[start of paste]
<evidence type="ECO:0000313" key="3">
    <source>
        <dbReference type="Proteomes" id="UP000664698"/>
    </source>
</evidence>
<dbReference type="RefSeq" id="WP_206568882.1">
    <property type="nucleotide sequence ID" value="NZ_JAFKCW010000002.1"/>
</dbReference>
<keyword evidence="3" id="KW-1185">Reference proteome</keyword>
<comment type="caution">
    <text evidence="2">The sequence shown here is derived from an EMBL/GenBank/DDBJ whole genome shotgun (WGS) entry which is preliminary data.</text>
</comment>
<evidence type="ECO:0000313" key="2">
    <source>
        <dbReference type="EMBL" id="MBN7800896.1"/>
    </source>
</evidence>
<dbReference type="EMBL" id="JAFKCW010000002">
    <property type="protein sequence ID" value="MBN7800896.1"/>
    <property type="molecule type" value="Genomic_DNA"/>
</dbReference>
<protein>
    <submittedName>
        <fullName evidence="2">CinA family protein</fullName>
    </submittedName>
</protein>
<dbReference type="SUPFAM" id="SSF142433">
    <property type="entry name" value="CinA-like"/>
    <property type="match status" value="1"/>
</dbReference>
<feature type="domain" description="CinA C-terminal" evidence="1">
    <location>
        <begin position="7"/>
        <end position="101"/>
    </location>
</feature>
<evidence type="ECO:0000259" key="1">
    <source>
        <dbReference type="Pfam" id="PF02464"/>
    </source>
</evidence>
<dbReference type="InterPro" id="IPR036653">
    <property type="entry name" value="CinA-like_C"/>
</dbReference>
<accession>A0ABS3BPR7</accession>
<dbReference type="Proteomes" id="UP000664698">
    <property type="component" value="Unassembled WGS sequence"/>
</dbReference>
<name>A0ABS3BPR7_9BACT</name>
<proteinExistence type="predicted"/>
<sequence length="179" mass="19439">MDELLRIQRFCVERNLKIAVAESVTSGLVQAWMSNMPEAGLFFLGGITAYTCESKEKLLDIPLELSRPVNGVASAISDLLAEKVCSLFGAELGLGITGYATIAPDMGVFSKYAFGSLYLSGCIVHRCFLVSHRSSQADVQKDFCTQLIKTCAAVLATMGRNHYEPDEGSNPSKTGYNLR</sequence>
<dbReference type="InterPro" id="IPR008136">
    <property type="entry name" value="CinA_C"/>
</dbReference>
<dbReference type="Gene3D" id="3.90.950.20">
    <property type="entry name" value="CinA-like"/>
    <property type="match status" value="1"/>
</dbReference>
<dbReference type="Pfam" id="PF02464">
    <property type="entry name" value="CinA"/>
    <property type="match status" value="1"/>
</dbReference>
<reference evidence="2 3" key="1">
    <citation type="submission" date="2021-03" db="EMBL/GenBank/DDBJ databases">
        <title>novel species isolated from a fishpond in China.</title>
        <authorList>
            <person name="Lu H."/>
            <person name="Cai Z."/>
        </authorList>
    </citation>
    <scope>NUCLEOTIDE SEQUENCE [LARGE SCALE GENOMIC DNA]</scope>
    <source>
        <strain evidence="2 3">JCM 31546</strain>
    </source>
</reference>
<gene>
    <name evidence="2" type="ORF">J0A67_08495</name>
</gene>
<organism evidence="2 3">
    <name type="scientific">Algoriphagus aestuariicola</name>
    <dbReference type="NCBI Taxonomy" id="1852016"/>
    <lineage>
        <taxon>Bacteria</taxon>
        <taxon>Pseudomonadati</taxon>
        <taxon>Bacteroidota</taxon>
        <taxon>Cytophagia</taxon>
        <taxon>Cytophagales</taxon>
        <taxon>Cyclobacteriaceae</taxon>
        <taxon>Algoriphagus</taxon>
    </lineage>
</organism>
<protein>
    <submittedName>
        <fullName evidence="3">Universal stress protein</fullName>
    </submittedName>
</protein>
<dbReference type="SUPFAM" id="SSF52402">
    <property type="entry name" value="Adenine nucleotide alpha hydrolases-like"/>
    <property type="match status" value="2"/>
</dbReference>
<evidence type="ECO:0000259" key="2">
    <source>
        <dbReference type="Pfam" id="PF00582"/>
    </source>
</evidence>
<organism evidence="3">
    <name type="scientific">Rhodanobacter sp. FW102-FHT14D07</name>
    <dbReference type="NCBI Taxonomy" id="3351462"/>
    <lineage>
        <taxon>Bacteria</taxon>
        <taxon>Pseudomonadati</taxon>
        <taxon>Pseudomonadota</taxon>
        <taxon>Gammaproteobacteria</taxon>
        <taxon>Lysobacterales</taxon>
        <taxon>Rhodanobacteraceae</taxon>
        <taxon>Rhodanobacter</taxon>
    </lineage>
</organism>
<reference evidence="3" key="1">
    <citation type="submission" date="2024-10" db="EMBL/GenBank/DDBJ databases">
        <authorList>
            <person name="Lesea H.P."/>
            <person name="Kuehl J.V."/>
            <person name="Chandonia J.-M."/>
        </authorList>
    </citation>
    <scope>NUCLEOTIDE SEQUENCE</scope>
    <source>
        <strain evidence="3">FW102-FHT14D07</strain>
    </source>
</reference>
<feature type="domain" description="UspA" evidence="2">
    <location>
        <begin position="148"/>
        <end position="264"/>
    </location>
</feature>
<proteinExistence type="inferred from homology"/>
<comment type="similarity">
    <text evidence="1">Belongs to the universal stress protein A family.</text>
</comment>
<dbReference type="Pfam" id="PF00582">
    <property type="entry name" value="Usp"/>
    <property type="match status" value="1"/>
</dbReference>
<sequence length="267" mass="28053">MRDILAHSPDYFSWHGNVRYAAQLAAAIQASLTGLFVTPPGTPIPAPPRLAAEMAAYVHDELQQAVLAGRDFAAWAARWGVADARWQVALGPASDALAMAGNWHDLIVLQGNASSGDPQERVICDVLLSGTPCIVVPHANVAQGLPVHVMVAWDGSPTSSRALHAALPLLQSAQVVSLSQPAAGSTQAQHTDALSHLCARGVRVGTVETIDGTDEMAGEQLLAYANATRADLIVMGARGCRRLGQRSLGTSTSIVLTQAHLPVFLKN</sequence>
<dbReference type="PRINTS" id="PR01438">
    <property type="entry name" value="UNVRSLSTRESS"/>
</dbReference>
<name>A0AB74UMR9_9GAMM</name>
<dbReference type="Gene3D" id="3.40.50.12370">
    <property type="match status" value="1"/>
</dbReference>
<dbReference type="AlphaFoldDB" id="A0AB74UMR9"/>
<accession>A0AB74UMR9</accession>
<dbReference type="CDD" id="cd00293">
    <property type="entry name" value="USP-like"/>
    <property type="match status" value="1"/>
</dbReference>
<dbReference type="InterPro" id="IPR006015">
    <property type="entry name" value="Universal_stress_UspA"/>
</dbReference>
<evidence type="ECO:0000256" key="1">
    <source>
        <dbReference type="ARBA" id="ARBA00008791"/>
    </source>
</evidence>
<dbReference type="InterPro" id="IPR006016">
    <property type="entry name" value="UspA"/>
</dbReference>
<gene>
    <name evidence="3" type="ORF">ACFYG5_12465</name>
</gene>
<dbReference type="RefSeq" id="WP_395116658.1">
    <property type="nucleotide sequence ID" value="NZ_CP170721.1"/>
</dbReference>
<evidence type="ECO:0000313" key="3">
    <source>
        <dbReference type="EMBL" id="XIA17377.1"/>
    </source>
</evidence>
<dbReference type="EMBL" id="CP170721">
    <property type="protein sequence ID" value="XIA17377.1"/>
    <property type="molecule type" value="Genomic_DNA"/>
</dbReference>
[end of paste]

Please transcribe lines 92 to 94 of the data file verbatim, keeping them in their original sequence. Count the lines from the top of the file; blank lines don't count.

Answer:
<protein>
    <submittedName>
        <fullName evidence="3">Universal stress protein</fullName>